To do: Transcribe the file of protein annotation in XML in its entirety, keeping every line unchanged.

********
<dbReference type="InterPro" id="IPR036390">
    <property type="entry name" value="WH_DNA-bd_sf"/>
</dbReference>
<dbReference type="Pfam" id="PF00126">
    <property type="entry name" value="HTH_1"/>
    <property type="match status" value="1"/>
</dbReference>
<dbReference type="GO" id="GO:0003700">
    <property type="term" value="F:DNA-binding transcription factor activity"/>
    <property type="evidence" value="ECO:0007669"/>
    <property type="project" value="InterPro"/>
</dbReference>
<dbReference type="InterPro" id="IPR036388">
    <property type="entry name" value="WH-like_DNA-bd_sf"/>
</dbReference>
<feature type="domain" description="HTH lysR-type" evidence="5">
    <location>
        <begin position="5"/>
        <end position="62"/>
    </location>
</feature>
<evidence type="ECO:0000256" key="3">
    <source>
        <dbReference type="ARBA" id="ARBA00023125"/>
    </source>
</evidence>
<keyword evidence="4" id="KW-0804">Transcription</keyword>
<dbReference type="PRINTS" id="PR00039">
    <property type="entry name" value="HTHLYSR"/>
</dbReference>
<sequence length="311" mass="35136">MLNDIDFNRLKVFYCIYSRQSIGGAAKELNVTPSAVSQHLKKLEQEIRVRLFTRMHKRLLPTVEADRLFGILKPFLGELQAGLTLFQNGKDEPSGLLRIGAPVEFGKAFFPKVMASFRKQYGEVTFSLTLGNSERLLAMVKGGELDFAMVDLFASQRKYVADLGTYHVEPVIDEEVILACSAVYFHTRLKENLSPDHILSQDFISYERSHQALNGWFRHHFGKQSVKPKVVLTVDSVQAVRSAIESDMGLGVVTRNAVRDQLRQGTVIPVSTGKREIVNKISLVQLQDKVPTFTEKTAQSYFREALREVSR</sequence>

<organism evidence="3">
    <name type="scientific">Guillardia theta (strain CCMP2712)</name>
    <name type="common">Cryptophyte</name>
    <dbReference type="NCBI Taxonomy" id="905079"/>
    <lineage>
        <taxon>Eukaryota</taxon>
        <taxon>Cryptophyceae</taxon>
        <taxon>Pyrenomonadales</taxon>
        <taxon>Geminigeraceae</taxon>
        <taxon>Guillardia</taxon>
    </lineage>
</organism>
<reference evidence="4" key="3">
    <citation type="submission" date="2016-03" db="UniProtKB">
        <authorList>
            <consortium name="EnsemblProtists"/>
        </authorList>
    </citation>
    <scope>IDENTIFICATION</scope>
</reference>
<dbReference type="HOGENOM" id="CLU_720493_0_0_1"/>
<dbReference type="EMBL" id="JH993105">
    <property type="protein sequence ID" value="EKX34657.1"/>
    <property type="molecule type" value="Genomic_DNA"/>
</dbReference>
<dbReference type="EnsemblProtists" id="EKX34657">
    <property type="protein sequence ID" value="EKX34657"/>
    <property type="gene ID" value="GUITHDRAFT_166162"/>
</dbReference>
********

<dbReference type="InterPro" id="IPR036390">
    <property type="entry name" value="WH_DNA-bd_sf"/>
</dbReference>
<dbReference type="Pfam" id="PF00126">
    <property type="entry name" value="HTH_1"/>
    <property type="match status" value="1"/>
</dbReference>
<dbReference type="GO" id="GO:0003700">
    <property type="term" value="F:DNA-binding transcription factor activity"/>
    <property type="evidence" value="ECO:0007669"/>
    <property type="project" value="InterPro"/>
</dbReference>
<dbReference type="InterPro" id="IPR036388">
    <property type="entry name" value="WH-like_DNA-bd_sf"/>
</dbReference>
<feature type="domain" description="HTH lysR-type" evidence="5">
    <location>
        <begin position="5"/>
        <end position="62"/>
    </location>
</feature>
<evidence type="ECO:0000256" key="3">
    <source>
        <dbReference type="ARBA" id="ARBA00023125"/>
    </source>
</evidence>
<keyword evidence="4" id="KW-0804">Transcription</keyword>
<dbReference type="PRINTS" id="PR00039">
    <property type="entry name" value="HTHLYSR"/>
</dbReference>
<sequence length="311" mass="35136">MLNDIDFNRLKVFYCIYSRQSIGGAAKELNVTPSAVSQHLKKLEQEIRVRLFTRMHKRLLPTVEADRLFGILKPFLGELQAGLTLFQNGKDEPSGLLRIGAPVEFGKAFFPKVMASFRKQYGEVTFSLTLGNSERLLAMVKGGELDFAMVDLFASQRKYVADLGTYHVEPVIDEEVILACSAVYFHTRLKENLSPDHILSQDFISYERSHQALNGWFRHHFGKQSVKPKVVLTVDSVQAVRSAIESDMGLGVVTRNAVRDQLRQGTVIPVSTGKREIVNKISLVQLQDKVPTFTEKTAQSYFREALREVSR</sequence>

<organism evidence="3">
    <name type="scientific">Guillardia theta (strain CCMP2712)</name>
    <name type="common">Cryptophyte</name>
    <dbReference type="NCBI Taxonomy" id="905079"/>
    <lineage>
        <taxon>Eukaryota</taxon>
        <taxon>Cryptophyceae</taxon>
        <taxon>Pyrenomonadales</taxon>
        <taxon>Geminigeraceae</taxon>
        <taxon>Guillardia</taxon>
    </lineage>
</organism>
<reference evidence="4" key="3">
    <citation type="submission" date="2016-03" db="UniProtKB">
        <authorList>
            <consortium name="EnsemblProtists"/>
        </authorList>
    </citation>
    <scope>IDENTIFICATION</scope>
</reference>
<dbReference type="HOGENOM" id="CLU_720493_0_0_1"/>
<dbReference type="EMBL" id="JH993105">
    <property type="protein sequence ID" value="EKX34657.1"/>
    <property type="molecule type" value="Genomic_DNA"/>
</dbReference>
<dbReference type="EnsemblProtists" id="EKX34657">
    <property type="protein sequence ID" value="EKX34657"/>
    <property type="gene ID" value="GUITHDRAFT_166162"/>
</dbReference>